Stained Glass – Functional Art

Have you ever been inside an old church or cathedral?  Chances are, you’ve seen beautiful works of art – in the windows.

Rose Window By Krzysztof Mizera, changed by Chagler and MathKnight (Based on File:Rozeta Paryż notre-dame chalger.jpg) [GFDL ( or CC-BY-SA-3.0-2.5-2.0-1.0 (], via Wikimedia Commons

Stained glass is made through a careful process of adding metallic salts to color glass.  Pieces of the colored glass are then cut into small shapes and assembled into pictures or designs, and usually connected using strips of lead.

The window above is called a rose window.  ‘Rose window’ is a general term applied to round decorative windows, with a design that resembles the petals of a rose.  Rose windows are characteristic of Gothic architecture, and can be found in most Gothic cathedrals in Northern France.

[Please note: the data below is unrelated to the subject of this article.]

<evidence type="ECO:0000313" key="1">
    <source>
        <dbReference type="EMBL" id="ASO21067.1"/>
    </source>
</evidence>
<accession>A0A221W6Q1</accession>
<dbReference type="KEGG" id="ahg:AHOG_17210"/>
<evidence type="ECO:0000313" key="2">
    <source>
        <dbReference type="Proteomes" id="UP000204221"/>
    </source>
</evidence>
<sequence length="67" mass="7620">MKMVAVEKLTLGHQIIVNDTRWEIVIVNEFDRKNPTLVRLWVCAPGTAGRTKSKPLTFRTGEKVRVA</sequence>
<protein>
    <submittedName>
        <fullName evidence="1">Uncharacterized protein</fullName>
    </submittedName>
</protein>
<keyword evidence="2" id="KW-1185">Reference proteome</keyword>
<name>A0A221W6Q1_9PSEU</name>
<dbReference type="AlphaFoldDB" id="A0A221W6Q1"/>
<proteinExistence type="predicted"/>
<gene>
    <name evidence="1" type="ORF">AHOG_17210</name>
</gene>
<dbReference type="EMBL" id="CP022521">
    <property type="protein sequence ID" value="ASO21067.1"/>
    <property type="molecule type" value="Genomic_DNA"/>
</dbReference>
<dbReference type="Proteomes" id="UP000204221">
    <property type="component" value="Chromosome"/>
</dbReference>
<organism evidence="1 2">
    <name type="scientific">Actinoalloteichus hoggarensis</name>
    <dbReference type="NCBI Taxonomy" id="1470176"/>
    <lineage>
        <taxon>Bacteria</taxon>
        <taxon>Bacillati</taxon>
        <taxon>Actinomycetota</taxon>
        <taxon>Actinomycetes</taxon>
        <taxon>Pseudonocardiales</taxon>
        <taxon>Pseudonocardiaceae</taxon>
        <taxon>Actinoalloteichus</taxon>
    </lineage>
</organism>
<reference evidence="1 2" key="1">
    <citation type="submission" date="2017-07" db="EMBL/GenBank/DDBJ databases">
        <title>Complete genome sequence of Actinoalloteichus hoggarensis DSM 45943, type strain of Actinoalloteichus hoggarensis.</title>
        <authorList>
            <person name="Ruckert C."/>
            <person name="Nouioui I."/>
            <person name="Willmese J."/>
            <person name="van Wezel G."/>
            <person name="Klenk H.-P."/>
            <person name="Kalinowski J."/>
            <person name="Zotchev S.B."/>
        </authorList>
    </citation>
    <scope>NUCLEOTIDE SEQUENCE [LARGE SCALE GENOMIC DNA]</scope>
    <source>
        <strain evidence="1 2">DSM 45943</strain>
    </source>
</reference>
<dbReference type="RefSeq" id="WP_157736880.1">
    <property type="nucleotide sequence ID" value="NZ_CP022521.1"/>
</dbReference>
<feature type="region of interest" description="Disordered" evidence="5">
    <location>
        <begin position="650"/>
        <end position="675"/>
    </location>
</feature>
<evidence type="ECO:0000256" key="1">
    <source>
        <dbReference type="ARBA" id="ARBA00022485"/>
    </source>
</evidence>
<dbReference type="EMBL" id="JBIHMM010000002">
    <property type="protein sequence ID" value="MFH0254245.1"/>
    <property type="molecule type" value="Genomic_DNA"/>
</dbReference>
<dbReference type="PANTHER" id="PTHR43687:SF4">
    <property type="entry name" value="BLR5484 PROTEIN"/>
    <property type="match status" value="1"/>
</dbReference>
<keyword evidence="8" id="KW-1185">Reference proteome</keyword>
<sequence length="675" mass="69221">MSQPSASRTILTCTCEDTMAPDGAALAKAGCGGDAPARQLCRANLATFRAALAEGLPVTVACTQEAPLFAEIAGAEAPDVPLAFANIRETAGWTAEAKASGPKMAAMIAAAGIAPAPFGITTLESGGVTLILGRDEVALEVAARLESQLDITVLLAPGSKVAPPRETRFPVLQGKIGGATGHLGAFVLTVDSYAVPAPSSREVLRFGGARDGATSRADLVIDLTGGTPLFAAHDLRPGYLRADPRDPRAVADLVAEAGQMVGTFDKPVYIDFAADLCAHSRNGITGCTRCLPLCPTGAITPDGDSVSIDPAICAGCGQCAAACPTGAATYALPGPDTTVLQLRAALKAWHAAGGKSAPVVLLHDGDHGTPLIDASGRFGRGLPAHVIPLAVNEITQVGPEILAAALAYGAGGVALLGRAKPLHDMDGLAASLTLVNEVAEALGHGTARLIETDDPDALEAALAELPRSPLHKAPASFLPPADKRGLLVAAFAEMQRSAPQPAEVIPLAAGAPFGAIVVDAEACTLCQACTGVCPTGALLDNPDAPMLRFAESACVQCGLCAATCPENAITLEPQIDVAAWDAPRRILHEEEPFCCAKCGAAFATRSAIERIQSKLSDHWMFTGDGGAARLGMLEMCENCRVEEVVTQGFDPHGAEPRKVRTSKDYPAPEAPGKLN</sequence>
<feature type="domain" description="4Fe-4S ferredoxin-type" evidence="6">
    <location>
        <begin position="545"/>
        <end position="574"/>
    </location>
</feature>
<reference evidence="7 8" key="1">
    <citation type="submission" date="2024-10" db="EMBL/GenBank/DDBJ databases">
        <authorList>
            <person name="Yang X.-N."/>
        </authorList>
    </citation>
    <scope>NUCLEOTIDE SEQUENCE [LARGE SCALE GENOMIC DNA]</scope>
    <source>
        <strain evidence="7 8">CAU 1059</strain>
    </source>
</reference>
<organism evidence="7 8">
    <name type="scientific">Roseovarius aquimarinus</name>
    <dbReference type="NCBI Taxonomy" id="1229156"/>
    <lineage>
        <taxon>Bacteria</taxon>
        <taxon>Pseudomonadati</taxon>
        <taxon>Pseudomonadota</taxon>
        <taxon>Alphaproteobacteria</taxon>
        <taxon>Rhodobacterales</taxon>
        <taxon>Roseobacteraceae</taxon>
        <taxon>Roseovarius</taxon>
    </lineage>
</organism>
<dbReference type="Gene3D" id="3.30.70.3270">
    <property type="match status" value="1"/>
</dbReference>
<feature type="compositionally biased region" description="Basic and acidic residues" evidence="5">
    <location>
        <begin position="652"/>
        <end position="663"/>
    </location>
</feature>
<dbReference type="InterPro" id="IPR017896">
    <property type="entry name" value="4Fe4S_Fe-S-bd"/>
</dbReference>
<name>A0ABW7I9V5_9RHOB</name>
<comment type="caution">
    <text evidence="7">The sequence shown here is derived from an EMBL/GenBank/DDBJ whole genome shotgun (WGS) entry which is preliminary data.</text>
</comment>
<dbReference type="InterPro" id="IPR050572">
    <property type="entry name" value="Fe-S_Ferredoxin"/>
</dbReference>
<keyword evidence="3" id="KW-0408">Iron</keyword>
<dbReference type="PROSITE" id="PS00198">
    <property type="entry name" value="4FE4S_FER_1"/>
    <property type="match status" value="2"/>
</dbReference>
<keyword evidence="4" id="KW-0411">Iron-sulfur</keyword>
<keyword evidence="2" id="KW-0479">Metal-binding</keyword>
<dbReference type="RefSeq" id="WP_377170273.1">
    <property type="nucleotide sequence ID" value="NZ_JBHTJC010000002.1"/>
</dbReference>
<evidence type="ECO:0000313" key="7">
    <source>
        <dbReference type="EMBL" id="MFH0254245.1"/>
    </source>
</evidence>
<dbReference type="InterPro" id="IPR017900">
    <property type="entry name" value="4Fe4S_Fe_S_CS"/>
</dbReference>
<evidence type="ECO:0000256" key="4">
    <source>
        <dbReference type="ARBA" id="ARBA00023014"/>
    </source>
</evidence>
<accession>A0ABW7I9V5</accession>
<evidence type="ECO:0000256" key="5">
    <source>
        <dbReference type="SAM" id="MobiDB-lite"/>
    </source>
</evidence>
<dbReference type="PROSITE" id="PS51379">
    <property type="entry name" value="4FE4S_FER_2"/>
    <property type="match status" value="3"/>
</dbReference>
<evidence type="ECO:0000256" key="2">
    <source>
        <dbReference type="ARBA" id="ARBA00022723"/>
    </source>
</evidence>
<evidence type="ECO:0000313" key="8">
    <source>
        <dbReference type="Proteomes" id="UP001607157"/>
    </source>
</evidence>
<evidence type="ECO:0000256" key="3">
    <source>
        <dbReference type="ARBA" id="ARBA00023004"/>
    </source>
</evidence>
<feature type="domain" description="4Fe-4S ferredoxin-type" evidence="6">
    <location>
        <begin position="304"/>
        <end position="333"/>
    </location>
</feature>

Try making your own rose window.  First, use a sharpener to collect colorful wax shavings on a piece of wax paper.

Then, cover your design with another piece of wax paper. Then, using paper towels on the bottom and top to absorb any mess, iron your design – it only takes about one second for the wax to melt.


Next, using a piece of black construction paper, cut a snowflake-style frame.  It doesn’t have to be just like this.  Remember – they are all different.

Stained-Glass-2Glue your frame to the melted wax design.


 Trim the excess wax paper, and hang up your beautiful rose window and enjoy!

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One Response to Stained Glass – Functional Art

  1. Michelle says:

    That is so cool. I'm going to do that with my kids next week.

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